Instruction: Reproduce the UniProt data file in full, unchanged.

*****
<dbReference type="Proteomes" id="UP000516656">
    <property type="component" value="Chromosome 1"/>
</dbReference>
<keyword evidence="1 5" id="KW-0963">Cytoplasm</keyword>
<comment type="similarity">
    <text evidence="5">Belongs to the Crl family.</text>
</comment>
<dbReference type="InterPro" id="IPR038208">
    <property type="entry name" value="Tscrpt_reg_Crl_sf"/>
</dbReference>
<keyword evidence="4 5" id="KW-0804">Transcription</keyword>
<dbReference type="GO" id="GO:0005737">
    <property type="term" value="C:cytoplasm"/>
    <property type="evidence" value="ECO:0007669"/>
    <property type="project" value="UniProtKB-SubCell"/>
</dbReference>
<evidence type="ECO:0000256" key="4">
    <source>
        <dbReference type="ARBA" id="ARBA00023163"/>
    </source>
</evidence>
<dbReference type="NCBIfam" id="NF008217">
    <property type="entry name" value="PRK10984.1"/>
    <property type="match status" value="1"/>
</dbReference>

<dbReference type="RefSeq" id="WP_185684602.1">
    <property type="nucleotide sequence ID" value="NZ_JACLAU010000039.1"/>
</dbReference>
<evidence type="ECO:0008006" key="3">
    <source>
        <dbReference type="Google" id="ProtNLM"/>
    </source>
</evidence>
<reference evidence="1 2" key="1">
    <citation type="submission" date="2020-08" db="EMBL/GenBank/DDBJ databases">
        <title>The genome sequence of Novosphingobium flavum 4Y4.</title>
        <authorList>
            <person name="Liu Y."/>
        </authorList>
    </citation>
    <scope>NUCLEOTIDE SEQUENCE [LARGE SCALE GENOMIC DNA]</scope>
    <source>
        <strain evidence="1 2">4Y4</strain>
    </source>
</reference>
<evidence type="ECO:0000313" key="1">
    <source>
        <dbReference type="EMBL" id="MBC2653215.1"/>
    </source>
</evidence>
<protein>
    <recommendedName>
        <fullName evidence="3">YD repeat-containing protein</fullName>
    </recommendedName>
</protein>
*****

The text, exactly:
<dbReference type="Proteomes" id="UP000516656">
    <property type="component" value="Chromosome 1"/>
</dbReference>
<keyword evidence="1 5" id="KW-0963">Cytoplasm</keyword>
<comment type="similarity">
    <text evidence="5">Belongs to the Crl family.</text>
</comment>
<dbReference type="InterPro" id="IPR038208">
    <property type="entry name" value="Tscrpt_reg_Crl_sf"/>
</dbReference>
<keyword evidence="4 5" id="KW-0804">Transcription</keyword>
<dbReference type="GO" id="GO:0005737">
    <property type="term" value="C:cytoplasm"/>
    <property type="evidence" value="ECO:0007669"/>
    <property type="project" value="UniProtKB-SubCell"/>
</dbReference>
<evidence type="ECO:0000256" key="4">
    <source>
        <dbReference type="ARBA" id="ARBA00023163"/>
    </source>
</evidence>
<dbReference type="NCBIfam" id="NF008217">
    <property type="entry name" value="PRK10984.1"/>
    <property type="match status" value="1"/>
</dbReference>

<dbReference type="RefSeq" id="WP_185684602.1">
    <property type="nucleotide sequence ID" value="NZ_JACLAU010000039.1"/>
</dbReference>
<evidence type="ECO:0008006" key="3">
    <source>
        <dbReference type="Google" id="ProtNLM"/>
    </source>
</evidence>
<reference evidence="1 2" key="1">
    <citation type="submission" date="2020-08" db="EMBL/GenBank/DDBJ databases">
        <title>The genome sequence of Novosphingobium flavum 4Y4.</title>
        <authorList>
            <person name="Liu Y."/>
        </authorList>
    </citation>
    <scope>NUCLEOTIDE SEQUENCE [LARGE SCALE GENOMIC DNA]</scope>
    <source>
        <strain evidence="1 2">4Y4</strain>
    </source>
</reference>
<evidence type="ECO:0000313" key="1">
    <source>
        <dbReference type="EMBL" id="MBC2653215.1"/>
    </source>
</evidence>
<protein>
    <recommendedName>
        <fullName evidence="3">YD repeat-containing protein</fullName>
    </recommendedName>
</protein>